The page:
By Meredith Swett Walker
What do the United States Navy, the famous naturalist Alfred Russel Wallace, and bizarre genitalia have in common? They are all part of the story of a newly discovered genus of fleas from Indonesia.
In the latest issue of the Journal of Medical Entomology, David K. Mardon and Lance A. Durden describe a new stivaliid genus of fleas, Musserellus, containing five new species. Four of the species were collected on the island of Sulawesi and the fifth was collected in the Indonesian province of West Papua on the island of New Guinea. Mardon and Durden’s discovery provides a window on the history, both prehistoric and recent, of Indonesia and illustrates the importance of scientific collections.
According to Dr. Durden of Georgia Southern University, male flea genitalia is arguably “the most complex genitalia of any organism and consists of a bedazzling array of uniquely shaped plates, rods, and spines that connect with the female of the same species during mating like a three-dimensional jigsaw puzzle.” It is this complex anatomy that led to Mardon and Durden’s discovery.
The fleas described in their paper had certain genital features not found in any known genera, prompting the authors to define a new genus they named Musserellus in honor of Dr. Guy Musser. Musser is a mammologist and curator emeritus of the American Museum of Natural History who collected some of the flea specimens during a three-year expedition to Sulawesi in the 1970s. The newly described species include Musserellus vanpeeneni, Musserellus wattsi, Musserellus whitei, Musserellus marshalli, and Musserellus dunneti.
In addition to the fleas collected by Dr. Musser, some of the specimens described were collected by co-author Lance Durden and other members of Project Wallace, a collaboration between the Royal Entomological Society and the Indonesian Institute of Sciences. Additional specimens were collected by the U.S. Naval Medical Research Unit No. 2 (NAMRU-2) during expeditions led by P.F. Dirk Van Peenen, for whom the species M. vanpeeneni was named.
Collecting fleas may seem an odd job for the Navy, but NAMRU-2 was founded during World War II to study infectious diseases in the region that might affect military operations. The fleas were collected as part of an investigation of parasites in the area. The unit is now based in Phnom Penh, Cambodia and is still collecting insects. Its current activities include mosquito mass trapping, monitoring drug resistant malaria, and assisting U.S. regional partners with infectious disease surveillance and response.
The famous British naturalist Alfred Russell Wallace also collected specimens in this part of the world. A contemporary of Charles Darwin, Wallace independently developed the theory of evolution at about the same time Darwin did. He is also considered by many to be the father of biogeography — the study of the distribution of organisms in geographical space and geologic time. Mardon and Durden discuss how Musserellus fleas could give us insight on the “Wallace Line,” a biogeographical boundary running through Indonesia that divides an area with species of Asian origins from “Wallacea,” an area with species originating from both Asia and Australia.
The island of Sulawesi, which is part of Wallacea and sits at the junction of two tectonic plates, has a complex and incompletely understood geological history. There is evidence that emergent land masses from New Guinea broke off and moved toward Sulawesi in the last 3-15 million years. The distribution of the genus Musserellus, with four species occurring on the island of Sulawesi and one species occurring on the island of New Guinea, is a faunal link between the two islands that supports this idea.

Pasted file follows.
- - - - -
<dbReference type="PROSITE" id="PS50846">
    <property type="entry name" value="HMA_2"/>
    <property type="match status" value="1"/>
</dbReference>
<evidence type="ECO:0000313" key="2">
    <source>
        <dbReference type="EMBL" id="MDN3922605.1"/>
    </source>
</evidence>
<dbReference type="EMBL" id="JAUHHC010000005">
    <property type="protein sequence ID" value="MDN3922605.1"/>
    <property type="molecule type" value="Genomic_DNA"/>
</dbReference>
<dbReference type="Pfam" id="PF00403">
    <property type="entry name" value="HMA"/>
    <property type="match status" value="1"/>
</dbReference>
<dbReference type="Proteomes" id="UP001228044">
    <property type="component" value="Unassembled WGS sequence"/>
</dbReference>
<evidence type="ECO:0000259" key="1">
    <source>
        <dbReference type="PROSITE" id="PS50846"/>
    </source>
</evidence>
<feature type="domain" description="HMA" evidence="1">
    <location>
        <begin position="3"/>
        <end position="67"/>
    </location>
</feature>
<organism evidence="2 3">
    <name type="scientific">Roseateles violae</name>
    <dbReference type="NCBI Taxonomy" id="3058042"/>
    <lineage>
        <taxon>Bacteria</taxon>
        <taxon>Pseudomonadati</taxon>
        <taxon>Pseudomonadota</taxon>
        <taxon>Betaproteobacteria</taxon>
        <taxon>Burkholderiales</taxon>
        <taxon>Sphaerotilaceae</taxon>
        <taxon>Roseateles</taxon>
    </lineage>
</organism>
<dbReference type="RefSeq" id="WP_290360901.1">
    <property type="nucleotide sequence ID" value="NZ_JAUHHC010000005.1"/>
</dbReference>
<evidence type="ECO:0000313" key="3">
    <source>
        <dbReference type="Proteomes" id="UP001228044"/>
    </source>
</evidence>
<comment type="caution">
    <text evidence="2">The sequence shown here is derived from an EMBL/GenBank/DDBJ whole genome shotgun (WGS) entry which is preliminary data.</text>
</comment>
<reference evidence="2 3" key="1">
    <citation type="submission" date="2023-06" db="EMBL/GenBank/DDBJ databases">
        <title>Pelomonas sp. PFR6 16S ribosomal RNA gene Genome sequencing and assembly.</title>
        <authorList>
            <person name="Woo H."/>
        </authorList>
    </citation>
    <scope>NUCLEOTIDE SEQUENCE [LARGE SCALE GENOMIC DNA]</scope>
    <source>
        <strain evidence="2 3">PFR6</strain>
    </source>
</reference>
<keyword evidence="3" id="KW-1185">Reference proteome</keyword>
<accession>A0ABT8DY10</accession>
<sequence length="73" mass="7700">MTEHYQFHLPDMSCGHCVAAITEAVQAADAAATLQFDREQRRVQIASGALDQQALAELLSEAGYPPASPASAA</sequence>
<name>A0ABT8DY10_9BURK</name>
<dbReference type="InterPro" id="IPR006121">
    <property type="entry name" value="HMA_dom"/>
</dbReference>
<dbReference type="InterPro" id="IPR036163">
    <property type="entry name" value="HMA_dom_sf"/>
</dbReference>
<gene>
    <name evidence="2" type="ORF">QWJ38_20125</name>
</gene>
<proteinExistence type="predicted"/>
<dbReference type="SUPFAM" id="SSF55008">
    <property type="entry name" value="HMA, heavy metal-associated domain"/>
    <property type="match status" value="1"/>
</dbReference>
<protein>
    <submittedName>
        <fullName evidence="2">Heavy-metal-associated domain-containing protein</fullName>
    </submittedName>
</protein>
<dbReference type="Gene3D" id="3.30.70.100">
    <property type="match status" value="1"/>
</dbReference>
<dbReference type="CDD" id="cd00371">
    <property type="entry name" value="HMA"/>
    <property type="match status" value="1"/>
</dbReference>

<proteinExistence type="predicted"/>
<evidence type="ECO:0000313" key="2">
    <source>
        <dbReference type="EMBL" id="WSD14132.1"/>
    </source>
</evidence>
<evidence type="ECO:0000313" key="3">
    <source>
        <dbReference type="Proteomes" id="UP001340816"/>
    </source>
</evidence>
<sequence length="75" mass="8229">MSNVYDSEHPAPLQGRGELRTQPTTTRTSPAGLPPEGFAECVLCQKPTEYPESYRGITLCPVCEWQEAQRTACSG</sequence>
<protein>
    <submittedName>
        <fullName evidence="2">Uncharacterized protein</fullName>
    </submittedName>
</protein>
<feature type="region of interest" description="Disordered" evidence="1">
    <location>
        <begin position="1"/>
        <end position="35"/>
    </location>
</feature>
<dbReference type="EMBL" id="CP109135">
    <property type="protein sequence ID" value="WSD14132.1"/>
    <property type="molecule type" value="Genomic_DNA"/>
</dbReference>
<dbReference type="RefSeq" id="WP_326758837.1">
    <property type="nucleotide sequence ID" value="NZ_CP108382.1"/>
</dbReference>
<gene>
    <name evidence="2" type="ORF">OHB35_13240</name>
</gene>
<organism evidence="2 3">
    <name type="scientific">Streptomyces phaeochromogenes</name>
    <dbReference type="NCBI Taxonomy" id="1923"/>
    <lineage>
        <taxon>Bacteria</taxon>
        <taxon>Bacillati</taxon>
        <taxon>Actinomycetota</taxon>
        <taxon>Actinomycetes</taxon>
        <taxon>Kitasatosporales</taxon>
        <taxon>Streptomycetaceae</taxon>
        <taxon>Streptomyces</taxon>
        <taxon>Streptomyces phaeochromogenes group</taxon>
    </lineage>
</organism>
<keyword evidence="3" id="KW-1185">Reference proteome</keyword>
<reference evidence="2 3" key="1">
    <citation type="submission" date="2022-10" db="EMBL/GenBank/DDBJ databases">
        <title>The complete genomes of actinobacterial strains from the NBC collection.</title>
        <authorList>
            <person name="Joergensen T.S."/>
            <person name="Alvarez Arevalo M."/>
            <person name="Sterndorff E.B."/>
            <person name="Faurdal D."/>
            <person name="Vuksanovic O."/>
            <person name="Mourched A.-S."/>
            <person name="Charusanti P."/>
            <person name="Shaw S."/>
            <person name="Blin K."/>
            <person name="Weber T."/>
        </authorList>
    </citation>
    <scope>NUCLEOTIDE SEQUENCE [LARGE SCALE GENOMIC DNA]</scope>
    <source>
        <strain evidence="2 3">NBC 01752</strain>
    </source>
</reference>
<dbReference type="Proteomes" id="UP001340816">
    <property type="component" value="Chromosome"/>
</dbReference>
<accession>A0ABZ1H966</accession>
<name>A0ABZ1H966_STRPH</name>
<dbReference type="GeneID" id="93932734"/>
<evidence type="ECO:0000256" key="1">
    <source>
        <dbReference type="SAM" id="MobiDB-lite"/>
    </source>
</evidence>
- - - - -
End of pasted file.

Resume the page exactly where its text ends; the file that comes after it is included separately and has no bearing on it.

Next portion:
All of the Musserellus flea specimens were collected at least 30 years ago in the 1970s and 1980s. Why did it take so long for them to be described and classified? Sadly, this kind of delay is not uncommon. As Ed Yong wrote recently in The Atlantic, “…the average specimen languishes for 21 years before it’s formally described…” There is frequently not enough time, money, or expertise available to describe all of the specimens at the time of their collection.
The Musserellus flea specimens faced an additional challenge because they had been “cleared” of soft tissue by immersion in potassium hydroxide. That was standard practice in the 1970s and 1980s as it helped preserve the specimen and made it easier to see anatomical structures under the microscope. Unfortunately, potassium hydroxide also denatures DNA. DNA amplification and sequencing techniques had not been developed at that time, so preserving DNA was not a concern. But it is today. According to Durden, these days “it is virtually impossible to garner external funding for species descriptions unless a major molecular component is included in the project.”
The story of the Musserellus fleas is another illustration of the value of natural history collections. And it’s not just new species or genera that can be discovered in these collections. A recent paper in Transactions of the American Entomological Society describes how entomologists used information from museum collections to rediscover a species of grasshopper endemic to Georgia’s sandhills that had not been recorded in 60 years. As stated in the Entomological Society of America’s Position Statement on the Importance of Entomological Collections, these collections “offer a lens into the past, a snapshot of the present, and a means for predicting the future.”
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Meredith Swett Walker is a former avian endocrinologist who now studies the development and behavior of two juvenile humans in the high desert of western Colorado. When she is not handling her research subjects, she writes about science and nature. You can read her work on her blogs http://picahudsonia.com and https://citizenbiologist.com or follow her on Twitter at @mswettwalker.